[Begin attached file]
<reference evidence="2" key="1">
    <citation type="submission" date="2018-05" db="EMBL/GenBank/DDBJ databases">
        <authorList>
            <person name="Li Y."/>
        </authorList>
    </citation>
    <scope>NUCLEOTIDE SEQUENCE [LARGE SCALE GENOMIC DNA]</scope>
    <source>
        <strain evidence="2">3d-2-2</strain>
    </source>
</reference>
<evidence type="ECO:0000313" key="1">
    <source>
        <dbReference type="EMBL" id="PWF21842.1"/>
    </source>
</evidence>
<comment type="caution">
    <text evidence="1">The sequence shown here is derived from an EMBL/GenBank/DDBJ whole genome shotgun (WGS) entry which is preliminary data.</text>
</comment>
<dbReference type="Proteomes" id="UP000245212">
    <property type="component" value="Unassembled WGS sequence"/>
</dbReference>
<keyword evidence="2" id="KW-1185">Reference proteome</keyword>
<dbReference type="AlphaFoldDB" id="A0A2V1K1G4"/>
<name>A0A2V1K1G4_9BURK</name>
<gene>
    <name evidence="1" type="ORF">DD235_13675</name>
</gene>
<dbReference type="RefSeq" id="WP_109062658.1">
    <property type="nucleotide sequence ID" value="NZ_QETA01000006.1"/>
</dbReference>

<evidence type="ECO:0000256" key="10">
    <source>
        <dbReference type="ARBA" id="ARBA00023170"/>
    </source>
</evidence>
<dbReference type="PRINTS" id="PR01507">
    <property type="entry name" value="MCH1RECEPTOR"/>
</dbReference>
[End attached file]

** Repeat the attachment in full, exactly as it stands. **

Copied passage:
<reference evidence="2" key="1">
    <citation type="submission" date="2018-05" db="EMBL/GenBank/DDBJ databases">
        <authorList>
            <person name="Li Y."/>
        </authorList>
    </citation>
    <scope>NUCLEOTIDE SEQUENCE [LARGE SCALE GENOMIC DNA]</scope>
    <source>
        <strain evidence="2">3d-2-2</strain>
    </source>
</reference>
<evidence type="ECO:0000313" key="1">
    <source>
        <dbReference type="EMBL" id="PWF21842.1"/>
    </source>
</evidence>
<comment type="caution">
    <text evidence="1">The sequence shown here is derived from an EMBL/GenBank/DDBJ whole genome shotgun (WGS) entry which is preliminary data.</text>
</comment>
<dbReference type="Proteomes" id="UP000245212">
    <property type="component" value="Unassembled WGS sequence"/>
</dbReference>
<keyword evidence="2" id="KW-1185">Reference proteome</keyword>
<dbReference type="AlphaFoldDB" id="A0A2V1K1G4"/>
<name>A0A2V1K1G4_9BURK</name>
<gene>
    <name evidence="1" type="ORF">DD235_13675</name>
</gene>
<dbReference type="RefSeq" id="WP_109062658.1">
    <property type="nucleotide sequence ID" value="NZ_QETA01000006.1"/>
</dbReference>

<evidence type="ECO:0000256" key="10">
    <source>
        <dbReference type="ARBA" id="ARBA00023170"/>
    </source>
</evidence>
<dbReference type="PRINTS" id="PR01507">
    <property type="entry name" value="MCH1RECEPTOR"/>
</dbReference>